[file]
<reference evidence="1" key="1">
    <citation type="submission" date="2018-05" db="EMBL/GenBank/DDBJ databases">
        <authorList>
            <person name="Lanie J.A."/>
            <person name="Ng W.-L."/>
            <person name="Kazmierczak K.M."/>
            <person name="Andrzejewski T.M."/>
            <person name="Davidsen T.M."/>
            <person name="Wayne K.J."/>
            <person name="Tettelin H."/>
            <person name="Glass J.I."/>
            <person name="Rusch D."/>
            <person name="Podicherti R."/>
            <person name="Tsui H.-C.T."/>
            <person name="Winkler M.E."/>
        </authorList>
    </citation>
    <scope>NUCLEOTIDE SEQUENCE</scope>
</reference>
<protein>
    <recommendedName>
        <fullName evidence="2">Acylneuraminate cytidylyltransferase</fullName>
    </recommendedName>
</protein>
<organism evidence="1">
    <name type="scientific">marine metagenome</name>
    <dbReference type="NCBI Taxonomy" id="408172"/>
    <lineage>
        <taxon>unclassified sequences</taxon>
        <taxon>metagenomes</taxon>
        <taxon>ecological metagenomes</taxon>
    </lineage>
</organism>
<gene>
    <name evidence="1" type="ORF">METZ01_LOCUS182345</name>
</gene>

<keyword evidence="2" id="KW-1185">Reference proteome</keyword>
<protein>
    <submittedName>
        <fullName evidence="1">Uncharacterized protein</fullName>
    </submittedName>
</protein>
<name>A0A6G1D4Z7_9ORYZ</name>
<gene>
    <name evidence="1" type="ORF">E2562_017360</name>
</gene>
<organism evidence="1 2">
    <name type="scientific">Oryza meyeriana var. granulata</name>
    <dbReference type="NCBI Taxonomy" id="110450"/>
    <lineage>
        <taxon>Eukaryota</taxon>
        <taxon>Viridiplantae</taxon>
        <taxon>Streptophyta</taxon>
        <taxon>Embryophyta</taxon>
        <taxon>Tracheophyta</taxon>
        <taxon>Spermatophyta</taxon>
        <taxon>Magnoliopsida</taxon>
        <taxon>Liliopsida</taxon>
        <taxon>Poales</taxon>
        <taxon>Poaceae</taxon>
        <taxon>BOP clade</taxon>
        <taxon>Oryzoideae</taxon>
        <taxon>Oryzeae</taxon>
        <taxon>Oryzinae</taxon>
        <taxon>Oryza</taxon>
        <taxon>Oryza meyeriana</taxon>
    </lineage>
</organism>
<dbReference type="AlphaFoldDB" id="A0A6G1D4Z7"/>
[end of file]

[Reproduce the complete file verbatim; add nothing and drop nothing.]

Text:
<reference evidence="1" key="1">
    <citation type="submission" date="2018-05" db="EMBL/GenBank/DDBJ databases">
        <authorList>
            <person name="Lanie J.A."/>
            <person name="Ng W.-L."/>
            <person name="Kazmierczak K.M."/>
            <person name="Andrzejewski T.M."/>
            <person name="Davidsen T.M."/>
            <person name="Wayne K.J."/>
            <person name="Tettelin H."/>
            <person name="Glass J.I."/>
            <person name="Rusch D."/>
            <person name="Podicherti R."/>
            <person name="Tsui H.-C.T."/>
            <person name="Winkler M.E."/>
        </authorList>
    </citation>
    <scope>NUCLEOTIDE SEQUENCE</scope>
</reference>
<protein>
    <recommendedName>
        <fullName evidence="2">Acylneuraminate cytidylyltransferase</fullName>
    </recommendedName>
</protein>
<organism evidence="1">
    <name type="scientific">marine metagenome</name>
    <dbReference type="NCBI Taxonomy" id="408172"/>
    <lineage>
        <taxon>unclassified sequences</taxon>
        <taxon>metagenomes</taxon>
        <taxon>ecological metagenomes</taxon>
    </lineage>
</organism>
<gene>
    <name evidence="1" type="ORF">METZ01_LOCUS182345</name>
</gene>

<keyword evidence="2" id="KW-1185">Reference proteome</keyword>
<protein>
    <submittedName>
        <fullName evidence="1">Uncharacterized protein</fullName>
    </submittedName>
</protein>
<name>A0A6G1D4Z7_9ORYZ</name>
<gene>
    <name evidence="1" type="ORF">E2562_017360</name>
</gene>
<organism evidence="1 2">
    <name type="scientific">Oryza meyeriana var. granulata</name>
    <dbReference type="NCBI Taxonomy" id="110450"/>
    <lineage>
        <taxon>Eukaryota</taxon>
        <taxon>Viridiplantae</taxon>
        <taxon>Streptophyta</taxon>
        <taxon>Embryophyta</taxon>
        <taxon>Tracheophyta</taxon>
        <taxon>Spermatophyta</taxon>
        <taxon>Magnoliopsida</taxon>
        <taxon>Liliopsida</taxon>
        <taxon>Poales</taxon>
        <taxon>Poaceae</taxon>
        <taxon>BOP clade</taxon>
        <taxon>Oryzoideae</taxon>
        <taxon>Oryzeae</taxon>
        <taxon>Oryzinae</taxon>
        <taxon>Oryza</taxon>
        <taxon>Oryza meyeriana</taxon>
    </lineage>
</organism>
<dbReference type="AlphaFoldDB" id="A0A6G1D4Z7"/>